What makes you unique as a therapist?

I believe the way I work allows people to see concrete change in their lives relatively quickly. I teach people that they can’t control the thoughts that come into their heads; however, they can control how much they latch onto those thoughts, and what behaviors those thoughts lead to.

 I also try to hold an unconditional and positive regard for clients, so that if people have done something they are not proud of they can feel safe to share it with me and know they will not be judged.

 How would you describe your therapeutic approach?

I work primarily from a Cognitive Behavioral and Solution Focused approach. While insight into your past is great, change in the present is better. I want people to see the change in their lives now.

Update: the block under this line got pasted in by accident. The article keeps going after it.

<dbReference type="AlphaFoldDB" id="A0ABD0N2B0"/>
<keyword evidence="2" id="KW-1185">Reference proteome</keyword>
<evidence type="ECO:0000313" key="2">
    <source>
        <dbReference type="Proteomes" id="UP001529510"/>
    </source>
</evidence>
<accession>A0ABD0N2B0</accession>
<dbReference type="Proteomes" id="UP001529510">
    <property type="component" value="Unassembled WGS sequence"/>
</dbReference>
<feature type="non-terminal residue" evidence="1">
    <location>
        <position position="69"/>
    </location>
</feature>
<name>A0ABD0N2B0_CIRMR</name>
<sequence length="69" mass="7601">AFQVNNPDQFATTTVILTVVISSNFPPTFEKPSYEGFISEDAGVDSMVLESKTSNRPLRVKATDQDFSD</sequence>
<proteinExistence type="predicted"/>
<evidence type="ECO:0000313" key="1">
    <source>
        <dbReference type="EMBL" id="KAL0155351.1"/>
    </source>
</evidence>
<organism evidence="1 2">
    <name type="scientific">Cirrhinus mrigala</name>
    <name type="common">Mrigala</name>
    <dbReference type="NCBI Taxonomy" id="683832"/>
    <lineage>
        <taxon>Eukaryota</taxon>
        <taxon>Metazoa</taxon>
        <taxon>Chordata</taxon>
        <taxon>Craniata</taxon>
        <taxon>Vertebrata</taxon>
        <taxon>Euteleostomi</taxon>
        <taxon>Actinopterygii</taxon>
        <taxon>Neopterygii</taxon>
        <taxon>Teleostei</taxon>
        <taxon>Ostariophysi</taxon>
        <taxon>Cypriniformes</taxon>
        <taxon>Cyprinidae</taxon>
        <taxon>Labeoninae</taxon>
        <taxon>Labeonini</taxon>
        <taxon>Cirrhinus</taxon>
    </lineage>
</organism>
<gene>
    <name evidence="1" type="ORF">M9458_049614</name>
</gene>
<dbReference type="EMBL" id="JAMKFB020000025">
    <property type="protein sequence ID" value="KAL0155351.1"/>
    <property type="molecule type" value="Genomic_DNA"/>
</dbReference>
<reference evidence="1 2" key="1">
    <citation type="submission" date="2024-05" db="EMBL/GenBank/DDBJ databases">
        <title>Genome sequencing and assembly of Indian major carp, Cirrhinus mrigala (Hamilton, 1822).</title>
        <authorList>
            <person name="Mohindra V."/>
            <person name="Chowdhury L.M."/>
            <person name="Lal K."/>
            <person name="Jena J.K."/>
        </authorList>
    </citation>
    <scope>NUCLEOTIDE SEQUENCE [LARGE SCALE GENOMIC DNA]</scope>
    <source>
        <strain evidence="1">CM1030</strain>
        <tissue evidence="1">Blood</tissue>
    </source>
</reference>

I also work from a relational perspective, in that the way we show up in therapy reflects the way we show up in the world. If someone laughs when they are uncomfortable or gets very defensive, there’s a good chance that’s how they show up in their other relationships. The therapeutic relationship is a great place to practice tweaking those relational behaviors we may not be thrilled about.

Everyone needs self-care. How do you practice self-care?

 A big piece of my day is spending time with my dog Winston. When I come home and see him it helps me to be more present. He is never fixated on what went wrong with the day, or what is going to happen in the future. Even on days I may not feel motivated to practice self-care, he needs to be walked and get his energy out and I know that I will never feel worse after taking him to the dog park. I spend most of the day talking to others, so at the end of the day it’s also nice to take time to be alone, just reading or watching TV.